I was in Jacksonville, FL for the New Horizons Summit of AgFirst Farm Credit Bank, a $25 billion asset institution which is the main lending source for rural areas in 15 southeastern states and Puerto Rico. They have recently expanded into “Mission Related” investments, which are infrastructure investments for rural areas and are expanding their loans for recreational land.
I related to them in my talk that I am amazed at the growth in demand for recreational land, especially from the baby boomer generation. I’ve seen it first hand out on the road in my talks around the USA and also in a number of research studies.
One of those sources, which is an excellent resource for information and data on rural America is the Federal Reserve Bank of Kansas City. We eagerly await their monthly newsletter, The Main Street Economist, and other publications.
A recent survey by the organization on why people purchased farmland was revealing to me. For the first time in probably the history of mankind, the response “for recreational purposes” outweighed “for investment purposes”. And, the recreational response has almost doubled since the 2002 survey!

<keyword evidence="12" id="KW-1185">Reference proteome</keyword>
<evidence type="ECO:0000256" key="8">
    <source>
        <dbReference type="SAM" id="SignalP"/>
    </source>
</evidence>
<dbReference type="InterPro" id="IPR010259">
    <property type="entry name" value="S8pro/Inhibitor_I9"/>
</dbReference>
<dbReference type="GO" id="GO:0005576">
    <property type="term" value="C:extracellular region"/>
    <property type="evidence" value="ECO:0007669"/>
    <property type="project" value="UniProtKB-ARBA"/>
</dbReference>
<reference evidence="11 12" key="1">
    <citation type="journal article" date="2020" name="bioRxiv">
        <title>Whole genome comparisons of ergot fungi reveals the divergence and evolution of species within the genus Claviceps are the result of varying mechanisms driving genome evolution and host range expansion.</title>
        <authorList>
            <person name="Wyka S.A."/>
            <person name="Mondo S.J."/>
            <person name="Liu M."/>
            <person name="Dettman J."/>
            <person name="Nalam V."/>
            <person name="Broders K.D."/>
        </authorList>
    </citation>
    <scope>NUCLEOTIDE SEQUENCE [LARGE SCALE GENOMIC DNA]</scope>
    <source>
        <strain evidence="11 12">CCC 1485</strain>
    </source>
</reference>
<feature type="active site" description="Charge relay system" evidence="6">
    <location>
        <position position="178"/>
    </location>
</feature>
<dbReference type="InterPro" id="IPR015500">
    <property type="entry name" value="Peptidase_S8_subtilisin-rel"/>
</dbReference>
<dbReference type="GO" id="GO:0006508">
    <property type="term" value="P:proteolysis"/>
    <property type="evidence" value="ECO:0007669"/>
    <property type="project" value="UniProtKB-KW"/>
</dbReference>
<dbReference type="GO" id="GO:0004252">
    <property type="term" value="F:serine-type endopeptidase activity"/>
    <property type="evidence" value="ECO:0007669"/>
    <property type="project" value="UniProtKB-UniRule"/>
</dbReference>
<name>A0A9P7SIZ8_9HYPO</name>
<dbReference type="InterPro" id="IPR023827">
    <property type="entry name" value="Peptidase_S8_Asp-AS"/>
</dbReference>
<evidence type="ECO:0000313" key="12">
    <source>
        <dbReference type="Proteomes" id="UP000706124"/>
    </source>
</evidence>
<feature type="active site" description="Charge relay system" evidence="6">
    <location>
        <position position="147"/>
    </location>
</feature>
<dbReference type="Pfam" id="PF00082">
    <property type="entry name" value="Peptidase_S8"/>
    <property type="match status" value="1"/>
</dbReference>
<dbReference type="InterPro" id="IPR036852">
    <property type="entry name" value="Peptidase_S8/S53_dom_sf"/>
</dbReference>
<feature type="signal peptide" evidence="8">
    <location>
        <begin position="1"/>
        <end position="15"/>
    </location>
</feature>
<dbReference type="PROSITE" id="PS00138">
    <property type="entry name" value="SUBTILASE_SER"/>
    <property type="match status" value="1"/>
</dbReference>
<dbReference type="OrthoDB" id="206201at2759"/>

The survey results were not surprising to me. I’ve been noting and chronicling the impact of the demand for recreational ground around the country, starting to find pockets where recreational land (we would have called it wasteland 15 years ago) is worth more per acre than the best local farmland. Initially, the farmer in me refused to believe it, but I’ve become convinced that this is a trend that will only grow in importance.
With 72 million baby boomers nearing retirement age and in many cases on the verge of inheriting unprecedented wealth from their frugal, depression era parents the demand for recreational land is going to skyrocket. If the property also has water access or a view it will multiply many times in value.
As an example, the USA has 750 million acres of forestland. Every 1% of the baby boomers, who buy 100 acres of land for a house, cabin or hunting/fishing get-away, would take up 10% of that land! I’m not sure what percentage will buy that 100 acres, but a very small percentage could have a huge impact.
Are you in a position to take advantage of this demographic change occurring?